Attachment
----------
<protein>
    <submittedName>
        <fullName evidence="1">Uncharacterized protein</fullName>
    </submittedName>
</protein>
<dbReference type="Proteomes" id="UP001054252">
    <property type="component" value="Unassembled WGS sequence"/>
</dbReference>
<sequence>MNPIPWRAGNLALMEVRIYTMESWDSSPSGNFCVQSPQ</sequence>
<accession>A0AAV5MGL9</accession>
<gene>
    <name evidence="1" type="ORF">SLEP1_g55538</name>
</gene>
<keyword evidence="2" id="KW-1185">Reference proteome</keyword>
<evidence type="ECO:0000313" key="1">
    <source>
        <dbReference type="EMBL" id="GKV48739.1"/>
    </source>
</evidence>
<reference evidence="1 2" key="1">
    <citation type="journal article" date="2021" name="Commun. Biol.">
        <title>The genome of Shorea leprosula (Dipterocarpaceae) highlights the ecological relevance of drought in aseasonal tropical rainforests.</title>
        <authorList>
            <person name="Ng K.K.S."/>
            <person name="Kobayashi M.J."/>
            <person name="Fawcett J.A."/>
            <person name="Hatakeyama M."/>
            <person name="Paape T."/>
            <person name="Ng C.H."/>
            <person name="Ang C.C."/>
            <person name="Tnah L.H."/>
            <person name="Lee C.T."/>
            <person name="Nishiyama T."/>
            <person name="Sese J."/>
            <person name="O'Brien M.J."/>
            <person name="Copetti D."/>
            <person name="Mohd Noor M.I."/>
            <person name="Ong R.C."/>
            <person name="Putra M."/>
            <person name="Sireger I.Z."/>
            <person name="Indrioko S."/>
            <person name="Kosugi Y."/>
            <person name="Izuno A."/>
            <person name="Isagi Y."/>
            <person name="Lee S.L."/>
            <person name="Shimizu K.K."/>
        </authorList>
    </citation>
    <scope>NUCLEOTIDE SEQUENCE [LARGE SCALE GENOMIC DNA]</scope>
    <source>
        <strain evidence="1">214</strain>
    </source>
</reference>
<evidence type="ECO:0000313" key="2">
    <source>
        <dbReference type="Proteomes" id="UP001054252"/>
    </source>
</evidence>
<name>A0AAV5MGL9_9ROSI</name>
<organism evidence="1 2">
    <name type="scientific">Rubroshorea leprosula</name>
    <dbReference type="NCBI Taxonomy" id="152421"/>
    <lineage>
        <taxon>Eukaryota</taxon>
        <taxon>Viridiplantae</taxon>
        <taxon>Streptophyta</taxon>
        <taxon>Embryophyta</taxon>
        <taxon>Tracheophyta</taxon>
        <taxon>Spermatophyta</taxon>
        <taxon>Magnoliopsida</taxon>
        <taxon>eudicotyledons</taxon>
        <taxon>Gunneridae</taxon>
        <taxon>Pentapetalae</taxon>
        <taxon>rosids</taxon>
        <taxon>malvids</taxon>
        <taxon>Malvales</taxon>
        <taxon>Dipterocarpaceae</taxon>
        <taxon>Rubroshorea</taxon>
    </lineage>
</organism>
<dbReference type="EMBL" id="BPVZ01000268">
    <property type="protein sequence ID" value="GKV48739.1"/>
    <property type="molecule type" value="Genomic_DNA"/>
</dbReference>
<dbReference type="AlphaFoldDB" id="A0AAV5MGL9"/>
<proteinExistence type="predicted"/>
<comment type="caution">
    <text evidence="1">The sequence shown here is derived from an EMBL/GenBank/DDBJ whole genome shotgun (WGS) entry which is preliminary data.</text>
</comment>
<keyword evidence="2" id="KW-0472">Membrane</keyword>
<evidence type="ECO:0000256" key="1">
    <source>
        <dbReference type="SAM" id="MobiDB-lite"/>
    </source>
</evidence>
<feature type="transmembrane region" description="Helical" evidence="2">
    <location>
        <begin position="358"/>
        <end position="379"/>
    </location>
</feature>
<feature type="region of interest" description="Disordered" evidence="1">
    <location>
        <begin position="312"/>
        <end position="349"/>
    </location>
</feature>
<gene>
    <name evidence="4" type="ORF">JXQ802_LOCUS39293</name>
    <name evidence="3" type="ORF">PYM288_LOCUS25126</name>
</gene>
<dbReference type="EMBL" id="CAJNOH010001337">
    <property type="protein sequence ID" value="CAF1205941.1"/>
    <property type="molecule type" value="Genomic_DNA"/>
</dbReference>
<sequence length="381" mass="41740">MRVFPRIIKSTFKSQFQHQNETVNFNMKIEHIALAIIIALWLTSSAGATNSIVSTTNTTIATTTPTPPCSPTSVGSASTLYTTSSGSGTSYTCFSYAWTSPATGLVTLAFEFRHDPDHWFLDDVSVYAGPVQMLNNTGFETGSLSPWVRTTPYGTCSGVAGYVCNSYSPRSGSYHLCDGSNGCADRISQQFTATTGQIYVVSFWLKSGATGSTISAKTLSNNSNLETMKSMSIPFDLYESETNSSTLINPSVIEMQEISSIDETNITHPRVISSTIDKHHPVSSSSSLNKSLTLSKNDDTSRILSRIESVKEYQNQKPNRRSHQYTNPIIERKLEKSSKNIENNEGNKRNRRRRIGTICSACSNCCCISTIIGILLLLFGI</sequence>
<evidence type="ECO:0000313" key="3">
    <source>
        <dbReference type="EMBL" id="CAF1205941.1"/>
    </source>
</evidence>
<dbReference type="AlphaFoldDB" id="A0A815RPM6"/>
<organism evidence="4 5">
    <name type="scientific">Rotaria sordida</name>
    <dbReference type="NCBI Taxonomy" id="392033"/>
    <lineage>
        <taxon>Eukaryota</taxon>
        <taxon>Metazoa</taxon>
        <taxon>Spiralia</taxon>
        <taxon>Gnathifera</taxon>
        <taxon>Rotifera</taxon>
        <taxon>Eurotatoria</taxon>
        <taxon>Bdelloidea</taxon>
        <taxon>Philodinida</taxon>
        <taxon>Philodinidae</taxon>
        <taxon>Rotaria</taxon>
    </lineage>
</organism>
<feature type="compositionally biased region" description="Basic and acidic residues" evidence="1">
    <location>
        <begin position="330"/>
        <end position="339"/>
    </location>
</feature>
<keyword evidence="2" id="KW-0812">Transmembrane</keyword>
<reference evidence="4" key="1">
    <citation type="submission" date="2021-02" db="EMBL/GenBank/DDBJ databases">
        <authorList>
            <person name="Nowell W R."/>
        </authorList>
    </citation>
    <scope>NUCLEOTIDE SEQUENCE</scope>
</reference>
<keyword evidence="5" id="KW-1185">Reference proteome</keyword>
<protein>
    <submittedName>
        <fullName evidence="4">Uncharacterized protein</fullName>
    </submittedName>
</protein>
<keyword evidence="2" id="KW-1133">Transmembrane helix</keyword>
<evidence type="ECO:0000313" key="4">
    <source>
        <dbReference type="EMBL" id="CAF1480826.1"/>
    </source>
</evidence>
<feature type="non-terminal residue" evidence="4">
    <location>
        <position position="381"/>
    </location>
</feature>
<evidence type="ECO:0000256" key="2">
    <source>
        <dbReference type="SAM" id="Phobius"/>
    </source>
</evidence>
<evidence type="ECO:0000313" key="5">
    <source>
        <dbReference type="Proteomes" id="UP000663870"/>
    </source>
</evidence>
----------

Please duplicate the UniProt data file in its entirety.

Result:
<protein>
    <submittedName>
        <fullName evidence="1">Uncharacterized protein</fullName>
    </submittedName>
</protein>
<dbReference type="Proteomes" id="UP001054252">
    <property type="component" value="Unassembled WGS sequence"/>
</dbReference>
<sequence>MNPIPWRAGNLALMEVRIYTMESWDSSPSGNFCVQSPQ</sequence>
<accession>A0AAV5MGL9</accession>
<gene>
    <name evidence="1" type="ORF">SLEP1_g55538</name>
</gene>
<keyword evidence="2" id="KW-1185">Reference proteome</keyword>
<evidence type="ECO:0000313" key="1">
    <source>
        <dbReference type="EMBL" id="GKV48739.1"/>
    </source>
</evidence>
<reference evidence="1 2" key="1">
    <citation type="journal article" date="2021" name="Commun. Biol.">
        <title>The genome of Shorea leprosula (Dipterocarpaceae) highlights the ecological relevance of drought in aseasonal tropical rainforests.</title>
        <authorList>
            <person name="Ng K.K.S."/>
            <person name="Kobayashi M.J."/>
            <person name="Fawcett J.A."/>
            <person name="Hatakeyama M."/>
            <person name="Paape T."/>
            <person name="Ng C.H."/>
            <person name="Ang C.C."/>
            <person name="Tnah L.H."/>
            <person name="Lee C.T."/>
            <person name="Nishiyama T."/>
            <person name="Sese J."/>
            <person name="O'Brien M.J."/>
            <person name="Copetti D."/>
            <person name="Mohd Noor M.I."/>
            <person name="Ong R.C."/>
            <person name="Putra M."/>
            <person name="Sireger I.Z."/>
            <person name="Indrioko S."/>
            <person name="Kosugi Y."/>
            <person name="Izuno A."/>
            <person name="Isagi Y."/>
            <person name="Lee S.L."/>
            <person name="Shimizu K.K."/>
        </authorList>
    </citation>
    <scope>NUCLEOTIDE SEQUENCE [LARGE SCALE GENOMIC DNA]</scope>
    <source>
        <strain evidence="1">214</strain>
    </source>
</reference>
<evidence type="ECO:0000313" key="2">
    <source>
        <dbReference type="Proteomes" id="UP001054252"/>
    </source>
</evidence>
<name>A0AAV5MGL9_9ROSI</name>
<organism evidence="1 2">
    <name type="scientific">Rubroshorea leprosula</name>
    <dbReference type="NCBI Taxonomy" id="152421"/>
    <lineage>
        <taxon>Eukaryota</taxon>
        <taxon>Viridiplantae</taxon>
        <taxon>Streptophyta</taxon>
        <taxon>Embryophyta</taxon>
        <taxon>Tracheophyta</taxon>
        <taxon>Spermatophyta</taxon>
        <taxon>Magnoliopsida</taxon>
        <taxon>eudicotyledons</taxon>
        <taxon>Gunneridae</taxon>
        <taxon>Pentapetalae</taxon>
        <taxon>rosids</taxon>
        <taxon>malvids</taxon>
        <taxon>Malvales</taxon>
        <taxon>Dipterocarpaceae</taxon>
        <taxon>Rubroshorea</taxon>
    </lineage>
</organism>
<dbReference type="EMBL" id="BPVZ01000268">
    <property type="protein sequence ID" value="GKV48739.1"/>
    <property type="molecule type" value="Genomic_DNA"/>
</dbReference>
<dbReference type="AlphaFoldDB" id="A0AAV5MGL9"/>
<proteinExistence type="predicted"/>
<comment type="caution">
    <text evidence="1">The sequence shown here is derived from an EMBL/GenBank/DDBJ whole genome shotgun (WGS) entry which is preliminary data.</text>
</comment>
<keyword evidence="2" id="KW-0472">Membrane</keyword>
<evidence type="ECO:0000256" key="1">
    <source>
        <dbReference type="SAM" id="MobiDB-lite"/>
    </source>
</evidence>
<feature type="transmembrane region" description="Helical" evidence="2">
    <location>
        <begin position="358"/>
        <end position="379"/>
    </location>
</feature>
<feature type="region of interest" description="Disordered" evidence="1">
    <location>
        <begin position="312"/>
        <end position="349"/>
    </location>
</feature>
<gene>
    <name evidence="4" type="ORF">JXQ802_LOCUS39293</name>
    <name evidence="3" type="ORF">PYM288_LOCUS25126</name>
</gene>
<dbReference type="EMBL" id="CAJNOH010001337">
    <property type="protein sequence ID" value="CAF1205941.1"/>
    <property type="molecule type" value="Genomic_DNA"/>
</dbReference>
<sequence length="381" mass="41740">MRVFPRIIKSTFKSQFQHQNETVNFNMKIEHIALAIIIALWLTSSAGATNSIVSTTNTTIATTTPTPPCSPTSVGSASTLYTTSSGSGTSYTCFSYAWTSPATGLVTLAFEFRHDPDHWFLDDVSVYAGPVQMLNNTGFETGSLSPWVRTTPYGTCSGVAGYVCNSYSPRSGSYHLCDGSNGCADRISQQFTATTGQIYVVSFWLKSGATGSTISAKTLSNNSNLETMKSMSIPFDLYESETNSSTLINPSVIEMQEISSIDETNITHPRVISSTIDKHHPVSSSSSLNKSLTLSKNDDTSRILSRIESVKEYQNQKPNRRSHQYTNPIIERKLEKSSKNIENNEGNKRNRRRRIGTICSACSNCCCISTIIGILLLLFGI</sequence>
<evidence type="ECO:0000313" key="3">
    <source>
        <dbReference type="EMBL" id="CAF1205941.1"/>
    </source>
</evidence>
<dbReference type="AlphaFoldDB" id="A0A815RPM6"/>
<organism evidence="4 5">
    <name type="scientific">Rotaria sordida</name>
    <dbReference type="NCBI Taxonomy" id="392033"/>
    <lineage>
        <taxon>Eukaryota</taxon>
        <taxon>Metazoa</taxon>
        <taxon>Spiralia</taxon>
        <taxon>Gnathifera</taxon>
        <taxon>Rotifera</taxon>
        <taxon>Eurotatoria</taxon>
        <taxon>Bdelloidea</taxon>
        <taxon>Philodinida</taxon>
        <taxon>Philodinidae</taxon>
        <taxon>Rotaria</taxon>
    </lineage>
</organism>
<feature type="compositionally biased region" description="Basic and acidic residues" evidence="1">
    <location>
        <begin position="330"/>
        <end position="339"/>
    </location>
</feature>
<keyword evidence="2" id="KW-0812">Transmembrane</keyword>
<reference evidence="4" key="1">
    <citation type="submission" date="2021-02" db="EMBL/GenBank/DDBJ databases">
        <authorList>
            <person name="Nowell W R."/>
        </authorList>
    </citation>
    <scope>NUCLEOTIDE SEQUENCE</scope>
</reference>
<keyword evidence="5" id="KW-1185">Reference proteome</keyword>
<protein>
    <submittedName>
        <fullName evidence="4">Uncharacterized protein</fullName>
    </submittedName>
</protein>
<keyword evidence="2" id="KW-1133">Transmembrane helix</keyword>
<evidence type="ECO:0000313" key="4">
    <source>
        <dbReference type="EMBL" id="CAF1480826.1"/>
    </source>
</evidence>
<feature type="non-terminal residue" evidence="4">
    <location>
        <position position="381"/>
    </location>
</feature>
<evidence type="ECO:0000256" key="2">
    <source>
        <dbReference type="SAM" id="Phobius"/>
    </source>
</evidence>
<evidence type="ECO:0000313" key="5">
    <source>
        <dbReference type="Proteomes" id="UP000663870"/>
    </source>
</evidence>